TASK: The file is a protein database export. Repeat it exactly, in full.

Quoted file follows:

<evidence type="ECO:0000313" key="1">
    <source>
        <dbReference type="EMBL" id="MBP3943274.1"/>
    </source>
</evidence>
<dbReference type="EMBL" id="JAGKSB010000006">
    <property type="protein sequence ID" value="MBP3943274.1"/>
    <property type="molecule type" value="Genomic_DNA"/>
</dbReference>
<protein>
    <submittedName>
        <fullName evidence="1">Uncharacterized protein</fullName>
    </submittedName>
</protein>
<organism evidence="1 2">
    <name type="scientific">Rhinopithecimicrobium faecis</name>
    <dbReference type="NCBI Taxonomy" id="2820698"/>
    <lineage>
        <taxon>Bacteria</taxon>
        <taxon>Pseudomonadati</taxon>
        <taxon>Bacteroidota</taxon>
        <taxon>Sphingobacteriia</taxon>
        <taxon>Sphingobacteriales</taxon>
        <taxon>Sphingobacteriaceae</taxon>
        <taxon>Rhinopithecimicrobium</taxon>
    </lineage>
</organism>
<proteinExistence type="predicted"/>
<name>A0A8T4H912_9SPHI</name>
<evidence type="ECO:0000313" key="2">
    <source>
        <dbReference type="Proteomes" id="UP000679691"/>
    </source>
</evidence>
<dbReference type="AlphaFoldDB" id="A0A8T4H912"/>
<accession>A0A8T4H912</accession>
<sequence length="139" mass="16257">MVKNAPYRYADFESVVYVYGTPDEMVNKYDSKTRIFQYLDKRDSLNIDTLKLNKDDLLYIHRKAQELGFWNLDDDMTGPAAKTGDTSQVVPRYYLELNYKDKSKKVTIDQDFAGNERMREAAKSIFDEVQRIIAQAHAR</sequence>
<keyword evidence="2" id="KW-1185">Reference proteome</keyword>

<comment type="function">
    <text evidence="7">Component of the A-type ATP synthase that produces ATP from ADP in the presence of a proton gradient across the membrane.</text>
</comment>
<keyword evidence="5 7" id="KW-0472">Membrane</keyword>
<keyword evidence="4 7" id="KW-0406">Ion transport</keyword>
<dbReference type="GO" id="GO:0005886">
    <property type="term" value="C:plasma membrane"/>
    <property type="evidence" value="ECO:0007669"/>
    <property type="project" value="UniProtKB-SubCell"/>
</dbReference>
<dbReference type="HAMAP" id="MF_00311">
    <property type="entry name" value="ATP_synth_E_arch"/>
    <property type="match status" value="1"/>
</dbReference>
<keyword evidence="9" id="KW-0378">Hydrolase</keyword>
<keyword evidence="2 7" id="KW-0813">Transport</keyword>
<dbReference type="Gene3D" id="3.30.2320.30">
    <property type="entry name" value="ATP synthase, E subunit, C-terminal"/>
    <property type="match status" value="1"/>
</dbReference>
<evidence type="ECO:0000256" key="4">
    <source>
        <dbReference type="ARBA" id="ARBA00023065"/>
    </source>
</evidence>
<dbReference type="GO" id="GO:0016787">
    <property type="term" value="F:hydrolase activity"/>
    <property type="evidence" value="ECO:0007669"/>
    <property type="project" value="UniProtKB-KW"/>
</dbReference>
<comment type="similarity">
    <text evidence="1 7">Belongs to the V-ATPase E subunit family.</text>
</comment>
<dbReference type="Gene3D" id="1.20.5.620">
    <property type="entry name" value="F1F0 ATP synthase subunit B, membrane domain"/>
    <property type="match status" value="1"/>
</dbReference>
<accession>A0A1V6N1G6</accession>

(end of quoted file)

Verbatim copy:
<evidence type="ECO:0000313" key="1">
    <source>
        <dbReference type="EMBL" id="MBP3943274.1"/>
    </source>
</evidence>
<dbReference type="EMBL" id="JAGKSB010000006">
    <property type="protein sequence ID" value="MBP3943274.1"/>
    <property type="molecule type" value="Genomic_DNA"/>
</dbReference>
<protein>
    <submittedName>
        <fullName evidence="1">Uncharacterized protein</fullName>
    </submittedName>
</protein>
<organism evidence="1 2">
    <name type="scientific">Rhinopithecimicrobium faecis</name>
    <dbReference type="NCBI Taxonomy" id="2820698"/>
    <lineage>
        <taxon>Bacteria</taxon>
        <taxon>Pseudomonadati</taxon>
        <taxon>Bacteroidota</taxon>
        <taxon>Sphingobacteriia</taxon>
        <taxon>Sphingobacteriales</taxon>
        <taxon>Sphingobacteriaceae</taxon>
        <taxon>Rhinopithecimicrobium</taxon>
    </lineage>
</organism>
<proteinExistence type="predicted"/>
<name>A0A8T4H912_9SPHI</name>
<evidence type="ECO:0000313" key="2">
    <source>
        <dbReference type="Proteomes" id="UP000679691"/>
    </source>
</evidence>
<dbReference type="AlphaFoldDB" id="A0A8T4H912"/>
<accession>A0A8T4H912</accession>
<sequence length="139" mass="16257">MVKNAPYRYADFESVVYVYGTPDEMVNKYDSKTRIFQYLDKRDSLNIDTLKLNKDDLLYIHRKAQELGFWNLDDDMTGPAAKTGDTSQVVPRYYLELNYKDKSKKVTIDQDFAGNERMREAAKSIFDEVQRIIAQAHAR</sequence>
<keyword evidence="2" id="KW-1185">Reference proteome</keyword>

<comment type="function">
    <text evidence="7">Component of the A-type ATP synthase that produces ATP from ADP in the presence of a proton gradient across the membrane.</text>
</comment>
<keyword evidence="5 7" id="KW-0472">Membrane</keyword>
<keyword evidence="4 7" id="KW-0406">Ion transport</keyword>
<dbReference type="GO" id="GO:0005886">
    <property type="term" value="C:plasma membrane"/>
    <property type="evidence" value="ECO:0007669"/>
    <property type="project" value="UniProtKB-SubCell"/>
</dbReference>
<dbReference type="HAMAP" id="MF_00311">
    <property type="entry name" value="ATP_synth_E_arch"/>
    <property type="match status" value="1"/>
</dbReference>
<keyword evidence="9" id="KW-0378">Hydrolase</keyword>
<keyword evidence="2 7" id="KW-0813">Transport</keyword>
<dbReference type="Gene3D" id="3.30.2320.30">
    <property type="entry name" value="ATP synthase, E subunit, C-terminal"/>
    <property type="match status" value="1"/>
</dbReference>
<evidence type="ECO:0000256" key="4">
    <source>
        <dbReference type="ARBA" id="ARBA00023065"/>
    </source>
</evidence>
<dbReference type="GO" id="GO:0016787">
    <property type="term" value="F:hydrolase activity"/>
    <property type="evidence" value="ECO:0007669"/>
    <property type="project" value="UniProtKB-KW"/>
</dbReference>
<comment type="similarity">
    <text evidence="1 7">Belongs to the V-ATPase E subunit family.</text>
</comment>
<dbReference type="Gene3D" id="1.20.5.620">
    <property type="entry name" value="F1F0 ATP synthase subunit B, membrane domain"/>
    <property type="match status" value="1"/>
</dbReference>
<accession>A0A1V6N1G6</accession>